On November 20, 2014, President Obama unveiled a major executive action on immigration policy, offering temporary legal status to millions of illegal immigrants, along with an indefinite reprieve from deportation.
What is an Executive Order?
Executive actions are any informal proposals or moves by the president and can be used to describe almost anything the president calls on Congress or his administration to do. But most executive actions carry no legal weight as they can be invalidated by the courts or undone by legislation passed by Congress. A good way to think of executive actions is as a wish list of policies the president would like to see enacted.
Deportations began to increase during President George W. Bush’s second term, and federal law enforcement deported more than 400,000 in 2012, the most ever in one year. Another 369,000 were deported last year. At that rate, it would take more than 30 years to deport all 11.3 million undocumented immigrants currently living in the United States, part of the reason lawmakers and the president say the current system needs reform.
Throughout his presidency, President Obama has been asking Congress to pass legislation that would reform the current immigration system. At the Group of 20 Summit meeting in Brisbane, Australia, President Obama spoke about the need for immigration reform when he said, “Give me a bill that addresses those issues. I’ll be the first one to sign it and, metaphorically, I’ll crumple up whatever executive actions that we take and we’ll toss them in the wastebasket.”
House Speaker, John A. Boehner, has made it clear that Republicans, who control both chambers in Congress next year, have no intention of passing a bill that contains any of the reforms the president is requesting. Even still, President Obama delayed any executive action throughout 2013 and 2014, hoping that House Speaker Boehner would allow a vote on a bipartisan immigration bill that passed the Senate. President Obama decided he should act on his own when it became clear this summer that Boehner had no intention of allowing that vote.
Who is affected?
The executive action will have two key components:
- It will offer a legal reprieve to the undocumented parents of U.S. citizens and permanent residents who have resided in the country for at least five years. The Migration Policy Institute came out with new estimates Wednesday that suggests that about 4 million undocumented immigrants would be directly affected by the action.
- It will expand the 2012 Deferred Action for Childhood Arrivals (DACA) program. The DACA program allowed young immigrants who arrived as children and are currently less than 30 years old, to apply for a deportation deferral. The Executive action will allow immigrants older than 30 years old, as well as more recent arrivals, to receive protection under the DACA program.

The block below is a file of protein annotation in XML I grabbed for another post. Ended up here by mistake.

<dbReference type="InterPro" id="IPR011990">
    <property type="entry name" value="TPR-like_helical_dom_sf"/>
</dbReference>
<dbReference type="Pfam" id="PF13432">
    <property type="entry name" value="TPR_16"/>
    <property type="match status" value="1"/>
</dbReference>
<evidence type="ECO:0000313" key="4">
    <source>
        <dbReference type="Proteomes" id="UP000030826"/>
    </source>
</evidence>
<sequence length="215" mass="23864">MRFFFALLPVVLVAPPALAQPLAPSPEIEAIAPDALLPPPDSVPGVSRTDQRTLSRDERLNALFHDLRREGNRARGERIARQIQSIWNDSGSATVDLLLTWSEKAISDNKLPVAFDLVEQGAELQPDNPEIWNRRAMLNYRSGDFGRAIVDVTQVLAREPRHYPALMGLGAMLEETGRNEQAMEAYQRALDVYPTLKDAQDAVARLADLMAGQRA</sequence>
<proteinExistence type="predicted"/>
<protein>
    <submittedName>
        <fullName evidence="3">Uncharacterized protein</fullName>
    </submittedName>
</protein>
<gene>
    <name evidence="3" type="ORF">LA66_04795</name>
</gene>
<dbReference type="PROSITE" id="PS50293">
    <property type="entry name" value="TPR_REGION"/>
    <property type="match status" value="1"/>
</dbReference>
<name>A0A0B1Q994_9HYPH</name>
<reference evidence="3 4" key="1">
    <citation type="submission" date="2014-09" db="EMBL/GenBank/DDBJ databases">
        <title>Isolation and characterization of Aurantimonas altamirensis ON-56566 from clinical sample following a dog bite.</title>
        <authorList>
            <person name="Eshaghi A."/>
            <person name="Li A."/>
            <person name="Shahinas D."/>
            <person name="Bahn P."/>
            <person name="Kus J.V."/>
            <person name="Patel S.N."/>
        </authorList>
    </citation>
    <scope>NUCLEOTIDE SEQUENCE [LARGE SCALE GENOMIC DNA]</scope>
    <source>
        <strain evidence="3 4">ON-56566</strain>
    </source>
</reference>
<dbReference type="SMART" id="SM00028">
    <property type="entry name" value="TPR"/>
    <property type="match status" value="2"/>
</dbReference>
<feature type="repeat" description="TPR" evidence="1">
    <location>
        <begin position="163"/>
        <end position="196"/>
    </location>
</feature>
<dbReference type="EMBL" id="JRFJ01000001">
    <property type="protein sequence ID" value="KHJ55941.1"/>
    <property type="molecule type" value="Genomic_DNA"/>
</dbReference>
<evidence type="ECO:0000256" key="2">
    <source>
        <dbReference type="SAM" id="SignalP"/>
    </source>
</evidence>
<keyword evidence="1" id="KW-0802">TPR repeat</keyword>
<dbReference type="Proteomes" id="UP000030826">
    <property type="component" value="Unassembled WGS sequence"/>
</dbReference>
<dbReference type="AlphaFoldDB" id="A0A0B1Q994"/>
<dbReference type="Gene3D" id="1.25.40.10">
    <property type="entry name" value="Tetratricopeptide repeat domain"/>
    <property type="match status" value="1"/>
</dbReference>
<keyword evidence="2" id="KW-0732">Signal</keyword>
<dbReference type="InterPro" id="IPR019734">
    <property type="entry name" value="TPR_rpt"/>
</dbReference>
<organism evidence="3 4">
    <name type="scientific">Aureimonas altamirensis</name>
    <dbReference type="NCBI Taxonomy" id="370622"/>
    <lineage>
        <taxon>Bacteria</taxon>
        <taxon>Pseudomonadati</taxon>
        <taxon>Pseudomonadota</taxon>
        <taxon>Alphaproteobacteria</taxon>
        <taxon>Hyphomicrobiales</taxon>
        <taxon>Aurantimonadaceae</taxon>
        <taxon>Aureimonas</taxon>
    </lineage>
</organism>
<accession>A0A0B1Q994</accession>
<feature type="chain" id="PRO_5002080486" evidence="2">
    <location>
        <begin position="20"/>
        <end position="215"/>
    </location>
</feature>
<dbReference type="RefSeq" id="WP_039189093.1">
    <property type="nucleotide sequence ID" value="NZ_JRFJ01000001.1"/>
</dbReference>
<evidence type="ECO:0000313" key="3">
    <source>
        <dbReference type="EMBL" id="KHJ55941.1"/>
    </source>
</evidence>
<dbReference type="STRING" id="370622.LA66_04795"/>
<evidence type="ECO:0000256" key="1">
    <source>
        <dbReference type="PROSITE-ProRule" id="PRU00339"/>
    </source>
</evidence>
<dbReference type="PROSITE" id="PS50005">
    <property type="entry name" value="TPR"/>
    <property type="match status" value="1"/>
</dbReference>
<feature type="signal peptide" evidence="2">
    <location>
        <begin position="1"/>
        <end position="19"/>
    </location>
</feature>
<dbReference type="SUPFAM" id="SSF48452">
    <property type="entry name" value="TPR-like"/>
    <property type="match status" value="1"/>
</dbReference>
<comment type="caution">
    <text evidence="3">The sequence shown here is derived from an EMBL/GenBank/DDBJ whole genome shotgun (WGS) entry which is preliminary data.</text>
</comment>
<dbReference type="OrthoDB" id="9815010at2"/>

The executive action will also include:
- A program to facilitate visas for people who invest in the United States and those who pursue science, technology, engineering and math degrees
- Modifying federal immigrant detention procedures
- Adding resources to strengthen security at the border
What does this mean for the economy?
Comprehensive immigration reform generally would benefit the economy. It would help stabilize the federal debt by encouraging more young workers to come the country, who will pay taxes without drawing on Social Security and Medicare for many years. It would also raise the wages of workers already in the country. The leaders of both parties recognize these facts; “Immigration reform will help our economy,” House Speaker John Boehner (R-Ohio) said.
What can Republicans do in response?
Those who oppose this action have numerous options before them. They could shut down the government next month, make rescinding the order a condition of funding the Border Patrol or some other crucial agency, or refuse to consider any presidential nominations except those for “vital national security positions.”
In any case, this executive order isn’t likely to carry the final word on immigration policy. Undocumented immigrants will have to keep waiting to learn if any protections they receive are permanent. If you have any immigration issues, contact the experienced attorneys at Gastelum Law today for a consultation.